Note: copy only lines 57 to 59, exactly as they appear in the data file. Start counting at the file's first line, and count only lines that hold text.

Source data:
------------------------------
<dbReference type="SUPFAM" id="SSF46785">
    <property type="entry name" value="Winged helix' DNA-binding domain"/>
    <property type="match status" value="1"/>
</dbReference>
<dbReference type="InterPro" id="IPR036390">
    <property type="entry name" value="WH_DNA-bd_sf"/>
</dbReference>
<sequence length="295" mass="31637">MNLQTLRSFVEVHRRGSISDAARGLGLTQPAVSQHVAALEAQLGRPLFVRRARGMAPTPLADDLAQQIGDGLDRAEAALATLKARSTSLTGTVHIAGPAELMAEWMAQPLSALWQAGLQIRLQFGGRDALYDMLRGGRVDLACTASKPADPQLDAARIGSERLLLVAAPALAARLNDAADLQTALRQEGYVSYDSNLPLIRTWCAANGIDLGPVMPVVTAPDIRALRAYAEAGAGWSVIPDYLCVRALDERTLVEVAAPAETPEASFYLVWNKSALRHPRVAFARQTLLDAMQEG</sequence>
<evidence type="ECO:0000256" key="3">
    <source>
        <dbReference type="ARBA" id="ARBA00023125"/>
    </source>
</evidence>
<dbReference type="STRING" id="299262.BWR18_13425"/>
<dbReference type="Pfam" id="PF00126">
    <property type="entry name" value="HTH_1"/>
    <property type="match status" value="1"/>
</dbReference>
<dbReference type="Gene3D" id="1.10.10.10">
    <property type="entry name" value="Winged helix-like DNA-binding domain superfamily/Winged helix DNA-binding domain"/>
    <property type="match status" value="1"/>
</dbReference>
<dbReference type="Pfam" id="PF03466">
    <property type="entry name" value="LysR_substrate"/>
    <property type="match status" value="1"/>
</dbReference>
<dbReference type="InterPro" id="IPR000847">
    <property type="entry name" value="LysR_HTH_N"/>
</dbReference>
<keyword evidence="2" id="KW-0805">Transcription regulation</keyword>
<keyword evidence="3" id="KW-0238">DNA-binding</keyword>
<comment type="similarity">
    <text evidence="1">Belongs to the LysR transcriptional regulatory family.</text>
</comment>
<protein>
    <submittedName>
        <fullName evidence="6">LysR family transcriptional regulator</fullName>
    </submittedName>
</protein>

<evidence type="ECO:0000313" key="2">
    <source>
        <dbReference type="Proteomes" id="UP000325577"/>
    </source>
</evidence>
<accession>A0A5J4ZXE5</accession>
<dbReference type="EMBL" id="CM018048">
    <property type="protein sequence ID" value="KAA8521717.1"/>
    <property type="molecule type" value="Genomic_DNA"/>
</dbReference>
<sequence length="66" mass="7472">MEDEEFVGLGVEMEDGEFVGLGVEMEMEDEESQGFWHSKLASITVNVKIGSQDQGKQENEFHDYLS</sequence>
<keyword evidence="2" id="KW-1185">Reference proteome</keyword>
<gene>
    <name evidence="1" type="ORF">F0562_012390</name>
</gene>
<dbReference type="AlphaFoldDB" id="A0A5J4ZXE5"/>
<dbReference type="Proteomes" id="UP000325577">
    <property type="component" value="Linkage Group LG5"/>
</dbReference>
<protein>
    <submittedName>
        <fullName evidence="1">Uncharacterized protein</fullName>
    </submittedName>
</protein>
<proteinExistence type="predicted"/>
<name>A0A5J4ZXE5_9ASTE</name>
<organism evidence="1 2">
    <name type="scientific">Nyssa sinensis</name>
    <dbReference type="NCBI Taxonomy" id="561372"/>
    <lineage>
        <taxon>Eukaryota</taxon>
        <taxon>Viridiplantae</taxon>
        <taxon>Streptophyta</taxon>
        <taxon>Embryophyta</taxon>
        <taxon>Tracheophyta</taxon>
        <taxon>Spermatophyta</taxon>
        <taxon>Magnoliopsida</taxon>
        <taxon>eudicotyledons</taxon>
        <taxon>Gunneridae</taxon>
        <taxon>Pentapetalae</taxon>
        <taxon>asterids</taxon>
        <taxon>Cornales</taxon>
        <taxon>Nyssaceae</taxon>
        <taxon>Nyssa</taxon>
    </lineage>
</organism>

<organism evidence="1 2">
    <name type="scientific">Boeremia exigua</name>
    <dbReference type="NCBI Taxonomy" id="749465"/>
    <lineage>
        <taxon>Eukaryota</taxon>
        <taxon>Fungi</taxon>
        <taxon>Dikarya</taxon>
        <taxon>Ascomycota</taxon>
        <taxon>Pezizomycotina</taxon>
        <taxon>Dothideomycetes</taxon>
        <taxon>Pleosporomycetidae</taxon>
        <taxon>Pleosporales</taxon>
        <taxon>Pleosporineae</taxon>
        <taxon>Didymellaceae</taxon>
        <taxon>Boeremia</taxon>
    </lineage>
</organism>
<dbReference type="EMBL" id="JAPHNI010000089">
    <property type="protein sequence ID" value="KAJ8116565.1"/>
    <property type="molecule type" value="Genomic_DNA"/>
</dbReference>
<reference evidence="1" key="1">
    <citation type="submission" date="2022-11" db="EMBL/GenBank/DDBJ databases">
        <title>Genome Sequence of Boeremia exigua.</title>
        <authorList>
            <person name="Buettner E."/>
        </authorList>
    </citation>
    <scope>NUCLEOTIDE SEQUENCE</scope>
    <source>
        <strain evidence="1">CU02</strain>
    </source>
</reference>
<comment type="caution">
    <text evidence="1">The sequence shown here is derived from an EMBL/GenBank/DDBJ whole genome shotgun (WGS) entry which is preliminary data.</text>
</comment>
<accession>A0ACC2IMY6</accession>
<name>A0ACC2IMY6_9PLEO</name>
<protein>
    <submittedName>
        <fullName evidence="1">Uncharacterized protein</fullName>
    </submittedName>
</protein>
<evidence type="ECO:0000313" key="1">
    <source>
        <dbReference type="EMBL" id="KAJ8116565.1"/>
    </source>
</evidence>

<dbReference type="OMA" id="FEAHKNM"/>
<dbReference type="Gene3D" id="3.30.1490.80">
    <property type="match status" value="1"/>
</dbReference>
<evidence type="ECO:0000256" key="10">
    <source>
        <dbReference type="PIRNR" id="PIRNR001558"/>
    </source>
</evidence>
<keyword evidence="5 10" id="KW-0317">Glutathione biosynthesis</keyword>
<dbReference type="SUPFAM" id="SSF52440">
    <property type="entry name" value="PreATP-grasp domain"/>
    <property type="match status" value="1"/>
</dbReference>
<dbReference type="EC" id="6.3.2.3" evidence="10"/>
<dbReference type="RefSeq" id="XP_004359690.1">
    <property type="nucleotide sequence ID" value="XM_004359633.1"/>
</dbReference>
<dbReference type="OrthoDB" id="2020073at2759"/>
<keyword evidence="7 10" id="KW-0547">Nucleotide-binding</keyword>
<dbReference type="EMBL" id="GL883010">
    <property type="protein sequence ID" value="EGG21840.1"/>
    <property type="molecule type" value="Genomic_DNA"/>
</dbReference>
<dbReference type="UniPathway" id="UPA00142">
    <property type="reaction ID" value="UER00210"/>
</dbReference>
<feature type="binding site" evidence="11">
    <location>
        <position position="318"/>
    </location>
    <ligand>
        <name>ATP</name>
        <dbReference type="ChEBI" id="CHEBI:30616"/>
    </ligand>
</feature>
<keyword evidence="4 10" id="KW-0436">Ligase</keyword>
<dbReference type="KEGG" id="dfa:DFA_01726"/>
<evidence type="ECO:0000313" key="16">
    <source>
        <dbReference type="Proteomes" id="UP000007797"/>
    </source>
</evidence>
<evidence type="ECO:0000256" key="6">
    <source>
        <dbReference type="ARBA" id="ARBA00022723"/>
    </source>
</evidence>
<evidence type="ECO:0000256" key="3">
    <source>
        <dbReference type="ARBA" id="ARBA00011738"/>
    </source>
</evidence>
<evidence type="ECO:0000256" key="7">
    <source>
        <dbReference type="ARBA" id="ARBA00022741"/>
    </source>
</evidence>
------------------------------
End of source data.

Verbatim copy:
    <property type="component" value="Linkage Group LG5"/>
</dbReference>
<protein>